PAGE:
Firing off almost daily tweets, making angry, dismissive comments in photo-ops or interviews -- Trump's remarks coalesced into a relentless strategy to discredit Mueller's investigation, as he's said countless times, as nothing more than a "witch hunt" and a "hoax."
As of late, the president has sought to undermine Mueller, a former deputy attorney general and FBI director himself, in the American public's eye by calling him a “man out of the blue,” appointed by an obscure Justice Department official, without confirmation.
Trump, on the other hand, won more than 63 million votes to score his position as president, he pointed out Wednesday.
In reality, Mueller was not appointed randomly, but by Deputy Attorney General Rod Rosenstein because Trump's then-attorney general, Jeff Sessions, recused himself due to conflict of interest.
It’s been a long two years for all involved, and perhaps no more than for Mueller, who is in charge of an investigation that -- despite the president's attempts to paint it as unfounded -- began with the president's own decision to fire then-FBI Director James Comey while he headed an investigation into possible Trump campaign's ties to Russia.
According to a New York Times accounting, Trump attacked Mueller and the Russia investigations more than 1,100 times over two years — with the vast majority of the criticism coming in the last six months.
The president consistently denies any collusion. He repeatedly accuses the “17 Angry Democrats” he claims work for Mueller of bias.
Sometimes, like a game of pinball, the president’s takes bounced between treating Mueller with respect and then derision.
There was the Mueller who would be “fair,” who Trump was “looking forward to talking to” -- and now, there’s the Mueller who ran a probe that the president described as “bulls—t” intended to take him down.
Has Trump's attack strategy worked?
In January, half of Americans said they either had “just some” confidence or none at all that the Mueller report will be fair and evenhanded, and 43 percent say they have at least a good amount of confidence in its fairness, according to polling conducted by ABC News and the Washington Post.
Along partisan lines, the trust is more divided. 62 percent of Democrats trust Mueller, but from there it slides to 40 percent among political independents and just 22 percent among Republicans.
At the same time, Americans overall still back Mueller’s probe by 63-29 percent. Fifty-two percent support it strongly.
The attacks on Mueller are unlikely to actually change anyone’s views, said Dartmouth College public opinion professor Mia Costa. But political science is clear: people take cues from politicians in charge.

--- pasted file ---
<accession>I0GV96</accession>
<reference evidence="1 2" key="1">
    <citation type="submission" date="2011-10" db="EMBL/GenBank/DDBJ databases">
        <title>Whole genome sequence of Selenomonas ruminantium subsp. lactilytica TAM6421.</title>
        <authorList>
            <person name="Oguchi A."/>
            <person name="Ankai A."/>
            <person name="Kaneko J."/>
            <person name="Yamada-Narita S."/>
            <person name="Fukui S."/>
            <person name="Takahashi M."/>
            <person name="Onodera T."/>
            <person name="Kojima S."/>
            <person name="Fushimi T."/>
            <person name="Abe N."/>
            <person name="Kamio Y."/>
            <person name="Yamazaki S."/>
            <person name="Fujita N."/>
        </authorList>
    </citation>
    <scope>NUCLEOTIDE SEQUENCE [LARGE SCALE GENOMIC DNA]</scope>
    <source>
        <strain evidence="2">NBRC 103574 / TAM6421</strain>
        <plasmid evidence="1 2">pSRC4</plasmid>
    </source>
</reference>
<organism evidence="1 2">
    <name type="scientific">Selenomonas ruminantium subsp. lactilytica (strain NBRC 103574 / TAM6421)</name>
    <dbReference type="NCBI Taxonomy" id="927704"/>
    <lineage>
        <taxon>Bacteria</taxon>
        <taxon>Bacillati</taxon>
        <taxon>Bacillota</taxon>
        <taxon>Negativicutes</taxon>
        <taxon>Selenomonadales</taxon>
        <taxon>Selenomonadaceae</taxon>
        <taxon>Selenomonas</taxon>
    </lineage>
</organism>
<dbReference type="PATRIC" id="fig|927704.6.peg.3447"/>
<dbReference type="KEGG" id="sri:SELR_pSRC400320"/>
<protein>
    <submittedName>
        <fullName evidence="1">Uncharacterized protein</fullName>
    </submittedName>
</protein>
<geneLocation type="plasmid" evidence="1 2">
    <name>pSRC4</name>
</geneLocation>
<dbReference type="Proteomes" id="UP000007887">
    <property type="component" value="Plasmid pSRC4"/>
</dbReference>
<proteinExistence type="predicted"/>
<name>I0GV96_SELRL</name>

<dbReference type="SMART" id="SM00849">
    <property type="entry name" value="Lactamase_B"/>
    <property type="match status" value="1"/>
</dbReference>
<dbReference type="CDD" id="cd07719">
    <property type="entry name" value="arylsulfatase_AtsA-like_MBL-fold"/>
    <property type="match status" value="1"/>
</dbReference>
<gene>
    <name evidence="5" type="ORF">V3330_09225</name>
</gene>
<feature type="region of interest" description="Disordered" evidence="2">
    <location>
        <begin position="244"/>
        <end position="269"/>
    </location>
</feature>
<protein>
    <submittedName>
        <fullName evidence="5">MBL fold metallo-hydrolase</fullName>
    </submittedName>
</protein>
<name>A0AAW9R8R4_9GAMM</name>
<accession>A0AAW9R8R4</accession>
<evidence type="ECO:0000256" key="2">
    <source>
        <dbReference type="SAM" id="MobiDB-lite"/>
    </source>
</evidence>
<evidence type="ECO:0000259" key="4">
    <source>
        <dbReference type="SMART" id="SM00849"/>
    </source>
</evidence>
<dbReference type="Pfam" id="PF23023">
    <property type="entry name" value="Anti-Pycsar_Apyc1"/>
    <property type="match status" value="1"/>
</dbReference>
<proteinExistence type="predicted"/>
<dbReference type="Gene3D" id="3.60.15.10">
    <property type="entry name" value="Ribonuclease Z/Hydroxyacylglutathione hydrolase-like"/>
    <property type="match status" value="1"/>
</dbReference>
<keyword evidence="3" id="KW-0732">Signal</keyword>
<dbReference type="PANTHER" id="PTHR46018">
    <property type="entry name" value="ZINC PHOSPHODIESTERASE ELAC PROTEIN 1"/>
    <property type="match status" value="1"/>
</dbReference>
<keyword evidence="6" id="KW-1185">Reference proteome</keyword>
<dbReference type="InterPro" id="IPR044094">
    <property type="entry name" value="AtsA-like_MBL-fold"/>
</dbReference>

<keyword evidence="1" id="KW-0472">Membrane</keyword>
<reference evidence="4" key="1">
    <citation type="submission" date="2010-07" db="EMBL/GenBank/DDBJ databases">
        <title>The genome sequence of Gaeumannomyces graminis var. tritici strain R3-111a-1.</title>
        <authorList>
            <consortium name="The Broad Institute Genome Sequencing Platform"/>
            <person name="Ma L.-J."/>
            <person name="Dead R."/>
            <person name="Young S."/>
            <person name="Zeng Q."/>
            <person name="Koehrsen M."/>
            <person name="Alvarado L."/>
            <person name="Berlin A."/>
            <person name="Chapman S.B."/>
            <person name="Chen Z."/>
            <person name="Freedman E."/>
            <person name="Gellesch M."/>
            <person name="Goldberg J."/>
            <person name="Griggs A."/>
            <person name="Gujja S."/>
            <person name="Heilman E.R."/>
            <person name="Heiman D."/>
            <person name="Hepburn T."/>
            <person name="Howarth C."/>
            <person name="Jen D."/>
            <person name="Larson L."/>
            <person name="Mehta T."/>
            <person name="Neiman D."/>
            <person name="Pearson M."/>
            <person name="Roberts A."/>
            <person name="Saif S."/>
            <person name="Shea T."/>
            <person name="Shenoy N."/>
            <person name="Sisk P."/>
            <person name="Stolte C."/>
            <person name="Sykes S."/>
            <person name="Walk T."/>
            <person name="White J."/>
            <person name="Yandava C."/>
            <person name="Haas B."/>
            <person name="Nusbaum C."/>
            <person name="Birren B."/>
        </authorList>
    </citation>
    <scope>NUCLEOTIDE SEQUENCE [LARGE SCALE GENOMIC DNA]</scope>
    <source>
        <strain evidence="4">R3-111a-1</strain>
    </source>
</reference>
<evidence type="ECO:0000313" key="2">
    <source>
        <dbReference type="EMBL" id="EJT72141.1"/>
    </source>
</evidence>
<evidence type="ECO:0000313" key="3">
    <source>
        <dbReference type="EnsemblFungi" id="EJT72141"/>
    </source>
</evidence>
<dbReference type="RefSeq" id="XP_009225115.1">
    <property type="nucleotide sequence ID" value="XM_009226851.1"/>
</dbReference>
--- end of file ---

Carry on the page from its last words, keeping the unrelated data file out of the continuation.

“Public trust in the investigation was always going to be divided along partisan lines, with Republicans opposing it more than they support it and vice versa for Democrats,” Costa said.
“However, consistent rhetoric about the investigation could deepen the partisan divide on the issue; people take cues from political elites and the more it is on the public's consciousness, the more it becomes a salient issue to feel strongly about,” she said.
So far, Mueller has indicted 34 people and three Russian business entities. He’s scored seven guilty pleas and five people charged have been sentenced to prison.
Trump has reacted by discounting the charges as biased, by skirting the reality of the charges or by distancing himself entirely from people that worked with him directly as “people that had nothing to do with him.”
He has called many of the people indicted “bloggers from Moscow” — not Russian hackers or members of a troll farm aimed at undermining the 2016 election, which is what they have been charged with.
“Or they were people that had nothing to do with me, had nothing to do with what they're talking about, or there were people that -- that got caught telling a fib or telling a lie,” Trump said in an interview with CBS’ Margaret Brennan in February.
Of the people who have been charged, titles include Trump’s former campaign chairman, his former national security adviser and his former personal attorney, who was also a longtime fixer for the president.
But at the same time the president describes his grievances, he’s also called for the report to be released — as have most Americans, according to polling.
“Let it come out, let people see it,” Trump told reporters Wednesday, while simultaneously calling the report “ridiculous.” A few days before, he similarly called for the report to be public, saying “I don’t mind.”
“Let’s see whether or not it’s legit,” the president said Wednesday.
But with a divided electorate of American voters, it’s hard to say Trump’s rhetoric reaches those who weren’t listening to begin with.